New Iowa Organic Crop/Livestock Farmers win over Skeptics
Joe Rude and Wende Elliott, who grow alfalfa, oats and corn and raise pastured poultry, ducks, turkey and lamb on 120 acres, routinely receive compliments on the appearance of their alfalfa field.
But it wasn’t always that way for the two farmers from Colo, Iowa. After they bought their farm in 1999 and planted their first alfalfa crop, “people drove from miles around just to look at the weeds in the field,” said Rude, who now laughs about it. One person even stopped to inquire about renting the field, unaware that it had been planted.
With repeated mowing, however, the alfalfa rebounded, and by the second and third year, Elliott and Rude were harvesting excellent yields. The crop response, along with a good sense of humor and confidence they were doing the right thing, helped Rude and Elliott remain steadfast in their commitment to farming organically.
“We were organic consumers before we were organic farmers, and we thought for our health and other people’s health it was best not to use pesticides, hormones and antibiotics,” Elliott said.
Moreover, as new farmers, Elliott and Rude couldn’t afford a large farm and needed high revenue per acre. Organic products, they thought, would be more profitable.
Trying to get their crop and poultry production in harmony and working with nature is a challenge they both enjoy.
They market in more than five states now, including the high-end horse market for hay. They also grow corn and oats for their animals, selling only what they can’t use on the farm. But Elliott and Rude also know that to compete with the larger farms and international operations entering the organic market, they need other ways to promote their product. Their main idea: starting a meat marketing cooperative to pool products, share responsibilities and improve efficiency and bargaining power.
Using a SARE grant, Elliott conducted a feasibility study on direct marketing that helped her write a business plan to apply for co-op start-up money. The marketing strategy of the co-op emphasizes that the products are locally grown as well as organic to give them an edge over the international and large production.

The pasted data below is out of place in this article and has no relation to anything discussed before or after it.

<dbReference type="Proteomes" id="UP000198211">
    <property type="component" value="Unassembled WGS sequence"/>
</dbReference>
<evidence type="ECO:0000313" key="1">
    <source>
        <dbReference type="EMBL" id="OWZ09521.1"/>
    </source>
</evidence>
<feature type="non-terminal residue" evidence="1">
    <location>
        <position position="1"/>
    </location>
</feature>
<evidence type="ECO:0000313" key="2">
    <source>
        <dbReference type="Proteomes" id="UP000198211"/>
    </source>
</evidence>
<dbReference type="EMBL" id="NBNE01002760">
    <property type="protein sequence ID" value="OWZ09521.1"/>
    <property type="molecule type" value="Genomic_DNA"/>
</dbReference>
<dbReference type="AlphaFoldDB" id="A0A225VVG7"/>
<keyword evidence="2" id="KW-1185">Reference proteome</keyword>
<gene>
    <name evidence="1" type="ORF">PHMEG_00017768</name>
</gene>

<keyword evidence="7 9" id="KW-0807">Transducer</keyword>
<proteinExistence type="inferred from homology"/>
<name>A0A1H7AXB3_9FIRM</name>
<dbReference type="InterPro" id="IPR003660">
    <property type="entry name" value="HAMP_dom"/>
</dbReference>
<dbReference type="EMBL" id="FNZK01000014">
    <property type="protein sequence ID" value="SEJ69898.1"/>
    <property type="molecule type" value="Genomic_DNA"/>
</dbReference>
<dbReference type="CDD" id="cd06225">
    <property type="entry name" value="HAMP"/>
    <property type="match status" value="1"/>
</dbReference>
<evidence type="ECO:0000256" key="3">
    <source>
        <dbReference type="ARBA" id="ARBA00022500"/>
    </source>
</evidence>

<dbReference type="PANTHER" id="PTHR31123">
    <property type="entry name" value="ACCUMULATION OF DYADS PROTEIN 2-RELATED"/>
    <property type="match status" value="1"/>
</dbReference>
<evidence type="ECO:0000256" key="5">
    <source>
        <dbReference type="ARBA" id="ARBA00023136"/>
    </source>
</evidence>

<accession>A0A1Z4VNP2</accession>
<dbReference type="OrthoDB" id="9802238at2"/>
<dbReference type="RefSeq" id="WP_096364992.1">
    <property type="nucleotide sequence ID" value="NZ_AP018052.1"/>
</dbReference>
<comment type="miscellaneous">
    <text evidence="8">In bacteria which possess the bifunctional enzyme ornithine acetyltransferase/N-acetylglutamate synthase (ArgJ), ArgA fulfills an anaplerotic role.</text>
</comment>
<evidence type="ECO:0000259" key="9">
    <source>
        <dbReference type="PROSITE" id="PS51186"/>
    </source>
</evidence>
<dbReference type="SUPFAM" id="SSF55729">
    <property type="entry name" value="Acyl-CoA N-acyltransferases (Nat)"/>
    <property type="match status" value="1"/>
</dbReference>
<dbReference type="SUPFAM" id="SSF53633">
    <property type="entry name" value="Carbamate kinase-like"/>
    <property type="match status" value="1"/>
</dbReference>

“We can’t compete on cheap food,” Elliott said, “but we can compete on quality and freshness and the fact that our product is local.”
With 13 other farms, Elliott and Rude co-market their poultry, ducks, turkeys and lambs, and share such tasks as monitoring quality, codifying genetics and nutrition, and sales. The co-op bargains collectively to get better prices on inputs, such as chicks, and members share labor, marketing and equipment.
“As small producers, if we each tried to be a one-man show with direct marketing to the same customers, we would be working against each other,” Elliott said. “With the co-op, we can reach bigger markets, and by improving efficiency, we can each grow our farms to greater profits.”
Elliott advises farmers to transition to organic one field at a time as they did – phasing in row crops first, then small numbers of animals.
Now that they’ve proved successful at growing and marketing organic products, neighbors – rather than driving by and laughing – stop by to ask what they’re doing. One neighbor even began raising ducks while another renewed his interest in vegetable crops.
“What we’re doing makes everyone think about the possibilities,” Elliott said.